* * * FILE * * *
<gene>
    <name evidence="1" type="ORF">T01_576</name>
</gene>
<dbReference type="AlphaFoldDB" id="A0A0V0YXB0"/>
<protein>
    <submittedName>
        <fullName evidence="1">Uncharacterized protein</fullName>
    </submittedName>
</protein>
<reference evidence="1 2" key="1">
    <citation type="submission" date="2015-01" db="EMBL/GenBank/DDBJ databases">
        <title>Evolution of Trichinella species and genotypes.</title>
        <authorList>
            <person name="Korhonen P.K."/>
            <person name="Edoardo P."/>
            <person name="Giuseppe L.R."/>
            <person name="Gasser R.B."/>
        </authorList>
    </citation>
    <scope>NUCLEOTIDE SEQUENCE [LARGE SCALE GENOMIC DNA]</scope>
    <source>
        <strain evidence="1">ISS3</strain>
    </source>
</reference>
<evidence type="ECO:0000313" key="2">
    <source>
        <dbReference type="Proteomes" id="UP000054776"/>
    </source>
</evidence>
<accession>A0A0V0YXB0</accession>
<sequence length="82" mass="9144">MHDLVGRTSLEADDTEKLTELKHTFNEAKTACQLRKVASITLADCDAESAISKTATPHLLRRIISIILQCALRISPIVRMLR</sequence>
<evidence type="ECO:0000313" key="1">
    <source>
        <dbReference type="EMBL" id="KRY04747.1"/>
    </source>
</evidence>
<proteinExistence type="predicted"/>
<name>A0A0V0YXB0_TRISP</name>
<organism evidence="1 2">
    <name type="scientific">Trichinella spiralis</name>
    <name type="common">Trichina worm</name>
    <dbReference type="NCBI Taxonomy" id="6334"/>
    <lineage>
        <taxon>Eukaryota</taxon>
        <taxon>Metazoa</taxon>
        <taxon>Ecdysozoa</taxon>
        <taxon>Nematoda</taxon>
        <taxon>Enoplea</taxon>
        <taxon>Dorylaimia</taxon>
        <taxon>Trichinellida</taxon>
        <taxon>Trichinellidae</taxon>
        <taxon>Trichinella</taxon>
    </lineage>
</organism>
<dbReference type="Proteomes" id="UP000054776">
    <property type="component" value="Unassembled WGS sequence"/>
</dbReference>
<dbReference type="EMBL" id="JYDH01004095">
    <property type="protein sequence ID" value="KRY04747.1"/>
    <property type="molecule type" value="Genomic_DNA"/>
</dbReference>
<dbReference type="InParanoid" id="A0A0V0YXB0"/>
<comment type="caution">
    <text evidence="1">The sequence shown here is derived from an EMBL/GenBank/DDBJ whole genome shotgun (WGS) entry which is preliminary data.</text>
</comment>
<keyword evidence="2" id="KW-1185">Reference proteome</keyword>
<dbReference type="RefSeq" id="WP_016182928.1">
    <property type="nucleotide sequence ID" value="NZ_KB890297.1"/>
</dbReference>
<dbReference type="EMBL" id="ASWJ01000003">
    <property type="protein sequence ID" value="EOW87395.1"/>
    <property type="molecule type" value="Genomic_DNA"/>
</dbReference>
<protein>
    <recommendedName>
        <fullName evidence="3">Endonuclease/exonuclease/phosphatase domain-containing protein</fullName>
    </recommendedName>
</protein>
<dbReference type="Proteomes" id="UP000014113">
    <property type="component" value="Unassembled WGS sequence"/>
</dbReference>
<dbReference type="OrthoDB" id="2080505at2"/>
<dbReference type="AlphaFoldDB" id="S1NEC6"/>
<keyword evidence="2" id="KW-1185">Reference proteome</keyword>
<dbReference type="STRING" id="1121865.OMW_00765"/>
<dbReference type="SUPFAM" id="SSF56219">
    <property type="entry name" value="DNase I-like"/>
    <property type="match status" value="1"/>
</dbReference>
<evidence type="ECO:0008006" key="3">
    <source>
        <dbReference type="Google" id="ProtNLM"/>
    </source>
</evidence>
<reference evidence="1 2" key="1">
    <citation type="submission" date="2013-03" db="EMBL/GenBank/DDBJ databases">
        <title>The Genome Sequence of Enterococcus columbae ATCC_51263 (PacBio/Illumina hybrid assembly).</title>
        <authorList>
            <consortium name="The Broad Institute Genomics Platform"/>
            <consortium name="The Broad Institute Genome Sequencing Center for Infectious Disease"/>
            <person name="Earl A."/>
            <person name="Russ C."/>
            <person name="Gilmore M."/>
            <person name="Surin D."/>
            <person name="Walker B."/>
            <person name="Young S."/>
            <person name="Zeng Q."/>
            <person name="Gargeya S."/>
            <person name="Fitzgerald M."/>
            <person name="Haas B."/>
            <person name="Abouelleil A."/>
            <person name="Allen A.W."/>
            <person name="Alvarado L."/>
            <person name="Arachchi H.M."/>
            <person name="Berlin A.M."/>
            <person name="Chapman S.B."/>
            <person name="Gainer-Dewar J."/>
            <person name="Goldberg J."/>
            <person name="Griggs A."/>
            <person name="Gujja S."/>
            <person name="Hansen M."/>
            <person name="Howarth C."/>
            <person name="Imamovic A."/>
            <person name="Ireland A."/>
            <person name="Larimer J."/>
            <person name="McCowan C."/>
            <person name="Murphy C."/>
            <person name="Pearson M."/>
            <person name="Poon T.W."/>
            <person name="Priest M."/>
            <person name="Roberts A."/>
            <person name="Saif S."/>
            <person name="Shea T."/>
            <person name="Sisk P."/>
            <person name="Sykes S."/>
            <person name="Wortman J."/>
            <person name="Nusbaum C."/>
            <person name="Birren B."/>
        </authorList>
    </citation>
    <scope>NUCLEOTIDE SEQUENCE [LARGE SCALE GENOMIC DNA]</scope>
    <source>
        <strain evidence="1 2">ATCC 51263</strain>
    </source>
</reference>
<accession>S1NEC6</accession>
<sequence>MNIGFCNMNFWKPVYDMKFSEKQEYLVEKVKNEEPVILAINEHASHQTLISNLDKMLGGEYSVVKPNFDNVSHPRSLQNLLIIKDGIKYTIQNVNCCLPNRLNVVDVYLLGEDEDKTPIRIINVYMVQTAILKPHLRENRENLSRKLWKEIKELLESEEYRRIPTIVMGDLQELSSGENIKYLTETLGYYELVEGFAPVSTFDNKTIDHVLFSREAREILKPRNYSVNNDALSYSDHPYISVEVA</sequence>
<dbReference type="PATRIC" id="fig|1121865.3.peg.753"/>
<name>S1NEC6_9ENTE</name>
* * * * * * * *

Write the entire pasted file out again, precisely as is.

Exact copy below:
<gene>
    <name evidence="1" type="ORF">T01_576</name>
</gene>
<dbReference type="AlphaFoldDB" id="A0A0V0YXB0"/>
<protein>
    <submittedName>
        <fullName evidence="1">Uncharacterized protein</fullName>
    </submittedName>
</protein>
<reference evidence="1 2" key="1">
    <citation type="submission" date="2015-01" db="EMBL/GenBank/DDBJ databases">
        <title>Evolution of Trichinella species and genotypes.</title>
        <authorList>
            <person name="Korhonen P.K."/>
            <person name="Edoardo P."/>
            <person name="Giuseppe L.R."/>
            <person name="Gasser R.B."/>
        </authorList>
    </citation>
    <scope>NUCLEOTIDE SEQUENCE [LARGE SCALE GENOMIC DNA]</scope>
    <source>
        <strain evidence="1">ISS3</strain>
    </source>
</reference>
<evidence type="ECO:0000313" key="2">
    <source>
        <dbReference type="Proteomes" id="UP000054776"/>
    </source>
</evidence>
<accession>A0A0V0YXB0</accession>
<sequence length="82" mass="9144">MHDLVGRTSLEADDTEKLTELKHTFNEAKTACQLRKVASITLADCDAESAISKTATPHLLRRIISIILQCALRISPIVRMLR</sequence>
<evidence type="ECO:0000313" key="1">
    <source>
        <dbReference type="EMBL" id="KRY04747.1"/>
    </source>
</evidence>
<proteinExistence type="predicted"/>
<name>A0A0V0YXB0_TRISP</name>
<organism evidence="1 2">
    <name type="scientific">Trichinella spiralis</name>
    <name type="common">Trichina worm</name>
    <dbReference type="NCBI Taxonomy" id="6334"/>
    <lineage>
        <taxon>Eukaryota</taxon>
        <taxon>Metazoa</taxon>
        <taxon>Ecdysozoa</taxon>
        <taxon>Nematoda</taxon>
        <taxon>Enoplea</taxon>
        <taxon>Dorylaimia</taxon>
        <taxon>Trichinellida</taxon>
        <taxon>Trichinellidae</taxon>
        <taxon>Trichinella</taxon>
    </lineage>
</organism>
<dbReference type="Proteomes" id="UP000054776">
    <property type="component" value="Unassembled WGS sequence"/>
</dbReference>
<dbReference type="EMBL" id="JYDH01004095">
    <property type="protein sequence ID" value="KRY04747.1"/>
    <property type="molecule type" value="Genomic_DNA"/>
</dbReference>
<dbReference type="InParanoid" id="A0A0V0YXB0"/>
<comment type="caution">
    <text evidence="1">The sequence shown here is derived from an EMBL/GenBank/DDBJ whole genome shotgun (WGS) entry which is preliminary data.</text>
</comment>
<keyword evidence="2" id="KW-1185">Reference proteome</keyword>
<dbReference type="RefSeq" id="WP_016182928.1">
    <property type="nucleotide sequence ID" value="NZ_KB890297.1"/>
</dbReference>
<dbReference type="EMBL" id="ASWJ01000003">
    <property type="protein sequence ID" value="EOW87395.1"/>
    <property type="molecule type" value="Genomic_DNA"/>
</dbReference>
<protein>
    <recommendedName>
        <fullName evidence="3">Endonuclease/exonuclease/phosphatase domain-containing protein</fullName>
    </recommendedName>
</protein>
<dbReference type="Proteomes" id="UP000014113">
    <property type="component" value="Unassembled WGS sequence"/>
</dbReference>
<dbReference type="OrthoDB" id="2080505at2"/>
<dbReference type="AlphaFoldDB" id="S1NEC6"/>
<keyword evidence="2" id="KW-1185">Reference proteome</keyword>
<dbReference type="STRING" id="1121865.OMW_00765"/>
<dbReference type="SUPFAM" id="SSF56219">
    <property type="entry name" value="DNase I-like"/>
    <property type="match status" value="1"/>
</dbReference>
<evidence type="ECO:0008006" key="3">
    <source>
        <dbReference type="Google" id="ProtNLM"/>
    </source>
</evidence>
<reference evidence="1 2" key="1">
    <citation type="submission" date="2013-03" db="EMBL/GenBank/DDBJ databases">
        <title>The Genome Sequence of Enterococcus columbae ATCC_51263 (PacBio/Illumina hybrid assembly).</title>
        <authorList>
            <consortium name="The Broad Institute Genomics Platform"/>
            <consortium name="The Broad Institute Genome Sequencing Center for Infectious Disease"/>
            <person name="Earl A."/>
            <person name="Russ C."/>
            <person name="Gilmore M."/>
            <person name="Surin D."/>
            <person name="Walker B."/>
            <person name="Young S."/>
            <person name="Zeng Q."/>
            <person name="Gargeya S."/>
            <person name="Fitzgerald M."/>
            <person name="Haas B."/>
            <person name="Abouelleil A."/>
            <person name="Allen A.W."/>
            <person name="Alvarado L."/>
            <person name="Arachchi H.M."/>
            <person name="Berlin A.M."/>
            <person name="Chapman S.B."/>
            <person name="Gainer-Dewar J."/>
            <person name="Goldberg J."/>
            <person name="Griggs A."/>
            <person name="Gujja S."/>
            <person name="Hansen M."/>
            <person name="Howarth C."/>
            <person name="Imamovic A."/>
            <person name="Ireland A."/>
            <person name="Larimer J."/>
            <person name="McCowan C."/>
            <person name="Murphy C."/>
            <person name="Pearson M."/>
            <person name="Poon T.W."/>
            <person name="Priest M."/>
            <person name="Roberts A."/>
            <person name="Saif S."/>
            <person name="Shea T."/>
            <person name="Sisk P."/>
            <person name="Sykes S."/>
            <person name="Wortman J."/>
            <person name="Nusbaum C."/>
            <person name="Birren B."/>
        </authorList>
    </citation>
    <scope>NUCLEOTIDE SEQUENCE [LARGE SCALE GENOMIC DNA]</scope>
    <source>
        <strain evidence="1 2">ATCC 51263</strain>
    </source>
</reference>
<accession>S1NEC6</accession>
<sequence>MNIGFCNMNFWKPVYDMKFSEKQEYLVEKVKNEEPVILAINEHASHQTLISNLDKMLGGEYSVVKPNFDNVSHPRSLQNLLIIKDGIKYTIQNVNCCLPNRLNVVDVYLLGEDEDKTPIRIINVYMVQTAILKPHLRENRENLSRKLWKEIKELLESEEYRRIPTIVMGDLQELSSGENIKYLTETLGYYELVEGFAPVSTFDNKTIDHVLFSREAREILKPRNYSVNNDALSYSDHPYISVEVA</sequence>
<dbReference type="PATRIC" id="fig|1121865.3.peg.753"/>
<name>S1NEC6_9ENTE</name>